The 3 Legged Stool

In the high stakes poker game of product management, the house always deals the same cards: Quick, Good, or Cheap. Pick any two, but don’t fool yourself into thinking you’re holding a royal flush.

Welcome to the three-legged stool of product management, where each leg bears the weight of a project’s success. Got software you need yesterday and pennies to produce it? Expect it to stumble out of the gate like an arthritic horse. Quick and cheap rarely means quality.

But suppose you’ve got Good in your crosshairs, and Cheap is the monkey on your back. Your masterpiece won’t just materialize overnight. You’re not just gunning for “good enough”; you’re trying to scale Mount Olympus and claim the mantle of “Best in Class”. The price for that victory? Time. Good and Cheap are your watchwords, but Time did a runner. You have to be meticulous and rigorous on a shoestring—you can’t cut corners on the construction, but you’ve only got so many hammers.

There’s a flip side to that coin. When Good and Fast are the priorities, don’t expect Cheap to be in the picture. Want a Bugatti Veyron? You’ve got it—good and fast. But it’s not going to come at the price of a second-hand sedan.

Hey, if you feel the urge to release your creation before it’s reached its full potential, you can. Just remember, you’re cutting a deal with a cunning imp, and little bits and pieces of “Good” is what you’ll be handing over. Here’s the deal: “Good” isn’t some vague, intangible idea. It’s real, it’s substantial, it’s “Customers Loved It”. Skimp on that, and you’re gonna pay for it.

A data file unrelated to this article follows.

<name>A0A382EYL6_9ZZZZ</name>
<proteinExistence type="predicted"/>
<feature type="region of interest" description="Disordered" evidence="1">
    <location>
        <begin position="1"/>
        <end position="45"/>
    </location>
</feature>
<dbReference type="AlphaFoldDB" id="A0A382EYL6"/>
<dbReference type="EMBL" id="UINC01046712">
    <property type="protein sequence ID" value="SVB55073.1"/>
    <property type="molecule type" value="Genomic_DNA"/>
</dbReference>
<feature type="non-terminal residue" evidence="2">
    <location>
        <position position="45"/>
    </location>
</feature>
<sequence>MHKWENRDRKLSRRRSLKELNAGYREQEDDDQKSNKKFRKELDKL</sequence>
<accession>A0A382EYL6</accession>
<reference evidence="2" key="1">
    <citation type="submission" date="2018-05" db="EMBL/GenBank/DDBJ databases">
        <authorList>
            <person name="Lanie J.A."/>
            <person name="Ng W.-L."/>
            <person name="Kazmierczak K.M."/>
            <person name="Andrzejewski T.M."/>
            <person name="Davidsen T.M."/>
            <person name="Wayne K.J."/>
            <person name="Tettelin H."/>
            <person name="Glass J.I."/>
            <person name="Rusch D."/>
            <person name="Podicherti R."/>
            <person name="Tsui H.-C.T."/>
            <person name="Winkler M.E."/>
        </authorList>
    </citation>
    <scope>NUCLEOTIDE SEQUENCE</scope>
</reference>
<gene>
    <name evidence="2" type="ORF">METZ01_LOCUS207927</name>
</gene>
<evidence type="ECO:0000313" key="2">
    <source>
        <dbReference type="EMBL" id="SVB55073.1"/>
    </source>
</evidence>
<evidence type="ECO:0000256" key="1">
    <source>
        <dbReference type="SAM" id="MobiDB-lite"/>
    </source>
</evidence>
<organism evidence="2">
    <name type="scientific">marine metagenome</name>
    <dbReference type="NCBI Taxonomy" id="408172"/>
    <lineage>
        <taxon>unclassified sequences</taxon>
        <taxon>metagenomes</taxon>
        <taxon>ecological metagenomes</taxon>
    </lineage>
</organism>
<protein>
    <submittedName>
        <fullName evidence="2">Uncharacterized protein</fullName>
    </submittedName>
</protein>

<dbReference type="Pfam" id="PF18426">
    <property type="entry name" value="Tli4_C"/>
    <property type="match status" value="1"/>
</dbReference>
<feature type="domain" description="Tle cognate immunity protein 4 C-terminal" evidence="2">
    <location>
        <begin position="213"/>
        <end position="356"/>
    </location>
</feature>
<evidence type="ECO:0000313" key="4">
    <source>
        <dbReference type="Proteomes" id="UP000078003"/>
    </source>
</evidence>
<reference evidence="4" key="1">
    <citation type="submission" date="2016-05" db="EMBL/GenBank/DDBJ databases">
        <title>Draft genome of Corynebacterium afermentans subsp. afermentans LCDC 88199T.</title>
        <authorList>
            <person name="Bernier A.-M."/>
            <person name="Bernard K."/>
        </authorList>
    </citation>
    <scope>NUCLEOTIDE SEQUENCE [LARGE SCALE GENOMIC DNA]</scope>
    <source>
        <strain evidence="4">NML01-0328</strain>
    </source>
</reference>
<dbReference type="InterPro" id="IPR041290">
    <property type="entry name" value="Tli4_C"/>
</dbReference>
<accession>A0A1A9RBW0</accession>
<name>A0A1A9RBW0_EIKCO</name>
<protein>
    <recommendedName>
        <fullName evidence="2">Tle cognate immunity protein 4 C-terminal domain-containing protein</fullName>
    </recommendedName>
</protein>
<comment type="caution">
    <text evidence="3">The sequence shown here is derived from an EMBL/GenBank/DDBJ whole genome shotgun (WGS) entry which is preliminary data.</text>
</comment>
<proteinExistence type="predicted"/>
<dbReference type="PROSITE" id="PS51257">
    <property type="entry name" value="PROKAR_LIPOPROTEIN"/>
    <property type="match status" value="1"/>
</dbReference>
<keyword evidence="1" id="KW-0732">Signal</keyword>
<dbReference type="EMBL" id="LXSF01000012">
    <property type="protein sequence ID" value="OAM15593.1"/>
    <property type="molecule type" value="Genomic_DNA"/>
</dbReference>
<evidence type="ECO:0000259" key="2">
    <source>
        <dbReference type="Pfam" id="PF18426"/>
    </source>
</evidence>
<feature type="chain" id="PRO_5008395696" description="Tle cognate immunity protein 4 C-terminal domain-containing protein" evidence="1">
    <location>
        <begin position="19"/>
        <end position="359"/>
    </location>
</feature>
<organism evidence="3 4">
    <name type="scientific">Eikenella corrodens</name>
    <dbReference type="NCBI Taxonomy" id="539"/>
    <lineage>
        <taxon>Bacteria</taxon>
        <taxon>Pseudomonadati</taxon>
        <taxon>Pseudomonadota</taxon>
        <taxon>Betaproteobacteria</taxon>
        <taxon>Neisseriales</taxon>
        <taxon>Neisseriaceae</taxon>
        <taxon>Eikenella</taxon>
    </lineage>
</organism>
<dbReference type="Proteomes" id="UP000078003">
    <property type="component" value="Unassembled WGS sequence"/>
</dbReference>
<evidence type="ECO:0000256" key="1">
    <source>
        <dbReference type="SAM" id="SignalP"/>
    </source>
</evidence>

But here’s the twist, folks. This ain’t a one-stool game. A product is an ecosystem, a veritable forest of stools, each balancing on different legs. As a product manager, you’re playing architect in this chaos. You’re deciding which stool goes where, which priority props up which aspect of your product.

And sometimes, one of those stool legs is cemented into the ground. It might be a hard deadline. Or maybe it’s a set number of devs that can’t be budged. When that happens, some decisions make themselves. You’re not a wizard, so don’t try to wave a magic wand. Grasp the reality, embrace it, and plan accordingly.

You canna change the laws ‘o physics, cap’n. So if you just can’t prop the project up on the legs of the stool you’ve got, go back to the root problem and find another solution.

It’s on you to rally the troops, to keep everyone in the loop about why certain decisions were made. Why one leg got chosen over another. The enemy you’re fighting? It’s not just your budget or your timeline or your quality control. It’s scope creep. It’s unrealistic expectations. It’s your own drive to deliver perfection in an imperfect world.

But don’t let that spook you. You’re Link, brandishing your Triforce. It might not give you control over all of Hyrule, but it gives you the power to make smart decisions, to balance Time, Quality, and Expense, without plunging into the abyss.